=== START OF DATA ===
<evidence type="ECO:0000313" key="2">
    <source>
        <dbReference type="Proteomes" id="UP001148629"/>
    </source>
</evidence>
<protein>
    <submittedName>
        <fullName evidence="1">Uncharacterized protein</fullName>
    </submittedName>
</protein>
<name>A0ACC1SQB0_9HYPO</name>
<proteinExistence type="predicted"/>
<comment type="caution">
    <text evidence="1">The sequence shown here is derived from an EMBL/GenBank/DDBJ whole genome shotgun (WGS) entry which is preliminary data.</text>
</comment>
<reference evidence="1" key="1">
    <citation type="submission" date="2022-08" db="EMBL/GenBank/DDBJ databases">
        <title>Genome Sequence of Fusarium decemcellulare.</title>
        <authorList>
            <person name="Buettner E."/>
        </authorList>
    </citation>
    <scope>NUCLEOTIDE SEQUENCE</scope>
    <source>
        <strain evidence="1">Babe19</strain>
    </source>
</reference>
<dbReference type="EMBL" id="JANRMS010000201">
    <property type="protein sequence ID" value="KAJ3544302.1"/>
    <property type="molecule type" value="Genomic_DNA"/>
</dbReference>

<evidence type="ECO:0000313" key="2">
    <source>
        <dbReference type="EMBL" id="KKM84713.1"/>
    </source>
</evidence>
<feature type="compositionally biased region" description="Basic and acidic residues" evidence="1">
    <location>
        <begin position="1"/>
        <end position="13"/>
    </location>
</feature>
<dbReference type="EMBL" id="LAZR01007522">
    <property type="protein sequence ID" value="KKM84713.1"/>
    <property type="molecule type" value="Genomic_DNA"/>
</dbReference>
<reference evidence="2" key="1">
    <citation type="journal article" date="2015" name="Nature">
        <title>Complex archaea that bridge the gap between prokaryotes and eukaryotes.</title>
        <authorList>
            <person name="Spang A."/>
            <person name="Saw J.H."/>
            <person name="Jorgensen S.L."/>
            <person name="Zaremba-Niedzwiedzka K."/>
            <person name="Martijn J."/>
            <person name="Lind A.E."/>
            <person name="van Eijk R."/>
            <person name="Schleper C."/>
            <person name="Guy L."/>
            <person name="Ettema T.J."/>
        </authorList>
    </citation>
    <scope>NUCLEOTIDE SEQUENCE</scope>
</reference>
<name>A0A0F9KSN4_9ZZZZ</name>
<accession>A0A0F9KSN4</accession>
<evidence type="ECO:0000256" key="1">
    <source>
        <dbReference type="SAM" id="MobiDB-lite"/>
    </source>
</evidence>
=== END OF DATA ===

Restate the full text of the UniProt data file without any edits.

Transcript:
<evidence type="ECO:0000313" key="2">
    <source>
        <dbReference type="Proteomes" id="UP001148629"/>
    </source>
</evidence>
<protein>
    <submittedName>
        <fullName evidence="1">Uncharacterized protein</fullName>
    </submittedName>
</protein>
<name>A0ACC1SQB0_9HYPO</name>
<proteinExistence type="predicted"/>
<comment type="caution">
    <text evidence="1">The sequence shown here is derived from an EMBL/GenBank/DDBJ whole genome shotgun (WGS) entry which is preliminary data.</text>
</comment>
<reference evidence="1" key="1">
    <citation type="submission" date="2022-08" db="EMBL/GenBank/DDBJ databases">
        <title>Genome Sequence of Fusarium decemcellulare.</title>
        <authorList>
            <person name="Buettner E."/>
        </authorList>
    </citation>
    <scope>NUCLEOTIDE SEQUENCE</scope>
    <source>
        <strain evidence="1">Babe19</strain>
    </source>
</reference>
<dbReference type="EMBL" id="JANRMS010000201">
    <property type="protein sequence ID" value="KAJ3544302.1"/>
    <property type="molecule type" value="Genomic_DNA"/>
</dbReference>

<evidence type="ECO:0000313" key="2">
    <source>
        <dbReference type="EMBL" id="KKM84713.1"/>
    </source>
</evidence>
<feature type="compositionally biased region" description="Basic and acidic residues" evidence="1">
    <location>
        <begin position="1"/>
        <end position="13"/>
    </location>
</feature>
<dbReference type="EMBL" id="LAZR01007522">
    <property type="protein sequence ID" value="KKM84713.1"/>
    <property type="molecule type" value="Genomic_DNA"/>
</dbReference>
<reference evidence="2" key="1">
    <citation type="journal article" date="2015" name="Nature">
        <title>Complex archaea that bridge the gap between prokaryotes and eukaryotes.</title>
        <authorList>
            <person name="Spang A."/>
            <person name="Saw J.H."/>
            <person name="Jorgensen S.L."/>
            <person name="Zaremba-Niedzwiedzka K."/>
            <person name="Martijn J."/>
            <person name="Lind A.E."/>
            <person name="van Eijk R."/>
            <person name="Schleper C."/>
            <person name="Guy L."/>
            <person name="Ettema T.J."/>
        </authorList>
    </citation>
    <scope>NUCLEOTIDE SEQUENCE</scope>
</reference>
<name>A0A0F9KSN4_9ZZZZ</name>
<accession>A0A0F9KSN4</accession>
<evidence type="ECO:0000256" key="1">
    <source>
        <dbReference type="SAM" id="MobiDB-lite"/>
    </source>
</evidence>